"public-service" corporations.

Under these conditions politics becomes a lucrative call-
ing exercised by a large army of professionals, trained in
the fine art of trafficking in votes, public offices, and legis-
lative enactments. The Spartan band of our honest but
simple statesmen may continue exerting their ingenuity
toward the elaboration of an ideal Corrupt Practices Act
and perfect primary laws, and our public-spirited munici-
pal reformers may remain on their life-job of purifying
local politics ; they may even succeed in curbing the raw
methods of open barter and in introducing greater out-
ward decency ; but they cannot change the substance.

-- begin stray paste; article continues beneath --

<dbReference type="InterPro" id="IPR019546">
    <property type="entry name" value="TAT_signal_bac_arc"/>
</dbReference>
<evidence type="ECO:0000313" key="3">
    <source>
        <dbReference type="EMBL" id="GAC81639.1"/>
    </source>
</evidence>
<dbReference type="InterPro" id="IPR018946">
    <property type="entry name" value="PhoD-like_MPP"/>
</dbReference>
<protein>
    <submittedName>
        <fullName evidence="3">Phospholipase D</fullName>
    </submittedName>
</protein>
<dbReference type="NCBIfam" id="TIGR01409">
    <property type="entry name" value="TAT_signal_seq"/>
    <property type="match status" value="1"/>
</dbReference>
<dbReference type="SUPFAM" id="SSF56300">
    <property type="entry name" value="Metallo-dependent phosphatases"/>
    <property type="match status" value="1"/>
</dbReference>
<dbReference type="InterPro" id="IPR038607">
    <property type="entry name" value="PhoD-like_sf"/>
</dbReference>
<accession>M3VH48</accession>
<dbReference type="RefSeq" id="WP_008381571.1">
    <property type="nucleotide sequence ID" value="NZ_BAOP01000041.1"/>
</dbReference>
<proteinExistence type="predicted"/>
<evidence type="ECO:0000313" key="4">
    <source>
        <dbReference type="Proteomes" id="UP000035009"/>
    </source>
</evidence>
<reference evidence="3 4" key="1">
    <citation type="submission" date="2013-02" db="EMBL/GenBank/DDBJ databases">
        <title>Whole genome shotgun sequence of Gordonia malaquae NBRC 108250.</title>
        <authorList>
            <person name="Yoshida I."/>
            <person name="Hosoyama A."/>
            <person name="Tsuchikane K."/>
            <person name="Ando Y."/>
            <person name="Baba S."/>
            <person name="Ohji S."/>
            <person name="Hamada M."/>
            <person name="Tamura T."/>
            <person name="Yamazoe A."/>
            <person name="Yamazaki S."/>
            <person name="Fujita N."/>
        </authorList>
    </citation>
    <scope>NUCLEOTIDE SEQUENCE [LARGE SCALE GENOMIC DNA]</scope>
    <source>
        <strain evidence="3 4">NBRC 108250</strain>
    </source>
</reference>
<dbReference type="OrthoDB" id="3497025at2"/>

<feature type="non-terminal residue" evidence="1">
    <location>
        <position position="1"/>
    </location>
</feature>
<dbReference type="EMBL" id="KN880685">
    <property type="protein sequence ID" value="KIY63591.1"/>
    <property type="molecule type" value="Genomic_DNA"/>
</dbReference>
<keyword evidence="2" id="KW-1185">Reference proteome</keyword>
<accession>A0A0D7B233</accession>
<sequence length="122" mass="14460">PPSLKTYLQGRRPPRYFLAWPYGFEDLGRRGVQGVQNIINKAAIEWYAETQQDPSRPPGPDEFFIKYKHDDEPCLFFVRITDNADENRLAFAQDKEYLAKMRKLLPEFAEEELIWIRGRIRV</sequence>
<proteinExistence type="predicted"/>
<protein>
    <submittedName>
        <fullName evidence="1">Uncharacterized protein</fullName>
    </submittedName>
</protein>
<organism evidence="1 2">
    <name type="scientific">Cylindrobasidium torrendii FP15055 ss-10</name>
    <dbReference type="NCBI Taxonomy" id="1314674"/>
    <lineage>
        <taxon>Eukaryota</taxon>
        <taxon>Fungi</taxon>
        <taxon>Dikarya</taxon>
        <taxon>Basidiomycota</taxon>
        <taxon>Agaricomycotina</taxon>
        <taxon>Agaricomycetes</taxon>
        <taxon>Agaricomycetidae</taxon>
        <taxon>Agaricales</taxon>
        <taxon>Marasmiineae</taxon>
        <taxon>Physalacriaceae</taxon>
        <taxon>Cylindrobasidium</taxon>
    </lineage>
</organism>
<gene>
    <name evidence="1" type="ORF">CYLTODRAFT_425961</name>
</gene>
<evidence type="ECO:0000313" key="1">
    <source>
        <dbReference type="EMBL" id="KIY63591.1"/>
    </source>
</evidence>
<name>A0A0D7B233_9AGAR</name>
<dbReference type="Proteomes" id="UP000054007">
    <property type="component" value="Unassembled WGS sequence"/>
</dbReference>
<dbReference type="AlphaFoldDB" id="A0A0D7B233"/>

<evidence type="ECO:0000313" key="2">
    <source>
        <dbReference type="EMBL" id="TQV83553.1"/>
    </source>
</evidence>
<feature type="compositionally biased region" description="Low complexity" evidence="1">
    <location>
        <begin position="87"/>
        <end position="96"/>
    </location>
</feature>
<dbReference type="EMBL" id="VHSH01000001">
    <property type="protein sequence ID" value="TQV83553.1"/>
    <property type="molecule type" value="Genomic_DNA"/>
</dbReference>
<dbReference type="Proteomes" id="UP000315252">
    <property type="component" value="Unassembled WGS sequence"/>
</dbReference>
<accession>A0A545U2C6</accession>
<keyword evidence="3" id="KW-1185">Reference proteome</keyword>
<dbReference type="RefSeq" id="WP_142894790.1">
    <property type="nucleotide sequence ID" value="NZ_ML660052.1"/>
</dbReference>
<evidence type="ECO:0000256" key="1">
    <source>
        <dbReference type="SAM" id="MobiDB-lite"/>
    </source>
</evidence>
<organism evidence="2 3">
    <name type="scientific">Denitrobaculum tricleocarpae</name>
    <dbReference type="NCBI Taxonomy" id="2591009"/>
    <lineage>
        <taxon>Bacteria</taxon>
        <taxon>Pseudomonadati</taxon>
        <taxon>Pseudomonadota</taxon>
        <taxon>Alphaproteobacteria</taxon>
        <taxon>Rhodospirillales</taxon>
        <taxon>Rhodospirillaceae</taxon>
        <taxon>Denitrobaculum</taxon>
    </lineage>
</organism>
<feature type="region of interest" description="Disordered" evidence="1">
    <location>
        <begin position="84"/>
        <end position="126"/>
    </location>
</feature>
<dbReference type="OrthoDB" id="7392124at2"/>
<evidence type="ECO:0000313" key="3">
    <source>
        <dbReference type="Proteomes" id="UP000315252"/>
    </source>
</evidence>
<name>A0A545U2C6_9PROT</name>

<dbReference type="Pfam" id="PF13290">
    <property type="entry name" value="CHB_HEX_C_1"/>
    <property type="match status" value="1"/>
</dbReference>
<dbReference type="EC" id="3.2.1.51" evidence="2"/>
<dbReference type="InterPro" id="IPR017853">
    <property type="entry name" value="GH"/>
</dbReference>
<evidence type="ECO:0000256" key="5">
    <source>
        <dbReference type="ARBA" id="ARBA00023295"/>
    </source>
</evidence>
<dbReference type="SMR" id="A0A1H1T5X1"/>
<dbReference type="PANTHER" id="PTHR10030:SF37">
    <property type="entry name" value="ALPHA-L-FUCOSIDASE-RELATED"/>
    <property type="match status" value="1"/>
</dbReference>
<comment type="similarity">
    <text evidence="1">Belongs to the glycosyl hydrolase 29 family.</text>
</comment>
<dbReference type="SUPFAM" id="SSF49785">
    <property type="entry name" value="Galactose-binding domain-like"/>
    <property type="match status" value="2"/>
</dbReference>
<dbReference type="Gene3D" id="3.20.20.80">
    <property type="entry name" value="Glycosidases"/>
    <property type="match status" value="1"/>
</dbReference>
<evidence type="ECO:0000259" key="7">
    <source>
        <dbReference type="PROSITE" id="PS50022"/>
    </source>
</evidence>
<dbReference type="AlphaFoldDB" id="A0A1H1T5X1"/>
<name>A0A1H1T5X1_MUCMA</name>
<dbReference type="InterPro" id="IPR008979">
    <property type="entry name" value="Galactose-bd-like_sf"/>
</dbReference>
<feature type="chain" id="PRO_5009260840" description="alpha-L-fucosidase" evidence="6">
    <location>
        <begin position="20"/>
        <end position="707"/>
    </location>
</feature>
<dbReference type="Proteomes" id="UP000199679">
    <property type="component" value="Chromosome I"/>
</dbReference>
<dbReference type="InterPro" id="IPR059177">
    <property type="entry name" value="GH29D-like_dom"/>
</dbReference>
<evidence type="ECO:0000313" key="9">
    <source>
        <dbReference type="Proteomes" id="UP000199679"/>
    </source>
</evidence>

So long as politics has a direct bearing on private
profits, there will always exist a commercial alliance
between the capitalist and the politician, the former
having a constant incentive to corrupt, and the latter
being in the business of being corrupted.

And what is true of politics holds equally good of the
effects of capitalism on all fields of the intellectual and
spiritual life of the nation.


The general state of public enlightenment in the last
analysis determines all social and political developments
of the country.

The natural and direct impulse of every individual or
group or class of individuals is to act in a manner most
conducive to the promotion of his or their interests. But
in order to make the action effective, the interests must
be intelligently understood. If the majority of the
people clearly perceived their needs and rights, and